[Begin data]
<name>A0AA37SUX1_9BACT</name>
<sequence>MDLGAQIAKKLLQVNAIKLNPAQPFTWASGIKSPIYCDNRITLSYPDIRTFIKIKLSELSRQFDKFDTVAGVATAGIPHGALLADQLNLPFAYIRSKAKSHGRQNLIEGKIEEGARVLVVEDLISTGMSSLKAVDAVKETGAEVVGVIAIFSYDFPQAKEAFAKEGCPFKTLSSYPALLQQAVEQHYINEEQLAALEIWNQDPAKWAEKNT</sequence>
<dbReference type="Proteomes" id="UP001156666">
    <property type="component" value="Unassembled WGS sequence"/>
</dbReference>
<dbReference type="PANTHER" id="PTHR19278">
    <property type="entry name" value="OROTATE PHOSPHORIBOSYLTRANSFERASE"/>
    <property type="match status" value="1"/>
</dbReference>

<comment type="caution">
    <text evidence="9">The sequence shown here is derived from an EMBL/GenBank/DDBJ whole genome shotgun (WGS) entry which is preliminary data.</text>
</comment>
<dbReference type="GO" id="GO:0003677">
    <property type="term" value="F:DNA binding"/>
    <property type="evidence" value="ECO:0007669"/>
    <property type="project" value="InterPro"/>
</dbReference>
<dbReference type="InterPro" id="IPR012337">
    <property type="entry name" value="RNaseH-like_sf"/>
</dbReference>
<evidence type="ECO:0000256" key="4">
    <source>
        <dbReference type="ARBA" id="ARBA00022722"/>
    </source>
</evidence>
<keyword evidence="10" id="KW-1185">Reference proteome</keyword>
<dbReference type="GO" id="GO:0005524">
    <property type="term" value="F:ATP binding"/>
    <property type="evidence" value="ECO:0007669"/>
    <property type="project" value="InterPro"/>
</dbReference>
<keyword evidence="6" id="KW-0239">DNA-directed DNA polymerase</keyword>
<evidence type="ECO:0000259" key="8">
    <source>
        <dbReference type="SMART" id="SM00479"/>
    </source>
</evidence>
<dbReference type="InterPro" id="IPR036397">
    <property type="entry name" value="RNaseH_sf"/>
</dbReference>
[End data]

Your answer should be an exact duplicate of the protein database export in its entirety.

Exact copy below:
<name>A0AA37SUX1_9BACT</name>
<sequence>MDLGAQIAKKLLQVNAIKLNPAQPFTWASGIKSPIYCDNRITLSYPDIRTFIKIKLSELSRQFDKFDTVAGVATAGIPHGALLADQLNLPFAYIRSKAKSHGRQNLIEGKIEEGARVLVVEDLISTGMSSLKAVDAVKETGAEVVGVIAIFSYDFPQAKEAFAKEGCPFKTLSSYPALLQQAVEQHYINEEQLAALEIWNQDPAKWAEKNT</sequence>
<dbReference type="Proteomes" id="UP001156666">
    <property type="component" value="Unassembled WGS sequence"/>
</dbReference>
<dbReference type="PANTHER" id="PTHR19278">
    <property type="entry name" value="OROTATE PHOSPHORIBOSYLTRANSFERASE"/>
    <property type="match status" value="1"/>
</dbReference>

<comment type="caution">
    <text evidence="9">The sequence shown here is derived from an EMBL/GenBank/DDBJ whole genome shotgun (WGS) entry which is preliminary data.</text>
</comment>
<dbReference type="GO" id="GO:0003677">
    <property type="term" value="F:DNA binding"/>
    <property type="evidence" value="ECO:0007669"/>
    <property type="project" value="InterPro"/>
</dbReference>
<dbReference type="InterPro" id="IPR012337">
    <property type="entry name" value="RNaseH-like_sf"/>
</dbReference>
<evidence type="ECO:0000256" key="4">
    <source>
        <dbReference type="ARBA" id="ARBA00022722"/>
    </source>
</evidence>
<keyword evidence="10" id="KW-1185">Reference proteome</keyword>
<dbReference type="GO" id="GO:0005524">
    <property type="term" value="F:ATP binding"/>
    <property type="evidence" value="ECO:0007669"/>
    <property type="project" value="InterPro"/>
</dbReference>
<keyword evidence="6" id="KW-0239">DNA-directed DNA polymerase</keyword>
<evidence type="ECO:0000259" key="8">
    <source>
        <dbReference type="SMART" id="SM00479"/>
    </source>
</evidence>
<dbReference type="InterPro" id="IPR036397">
    <property type="entry name" value="RNaseH_sf"/>
</dbReference>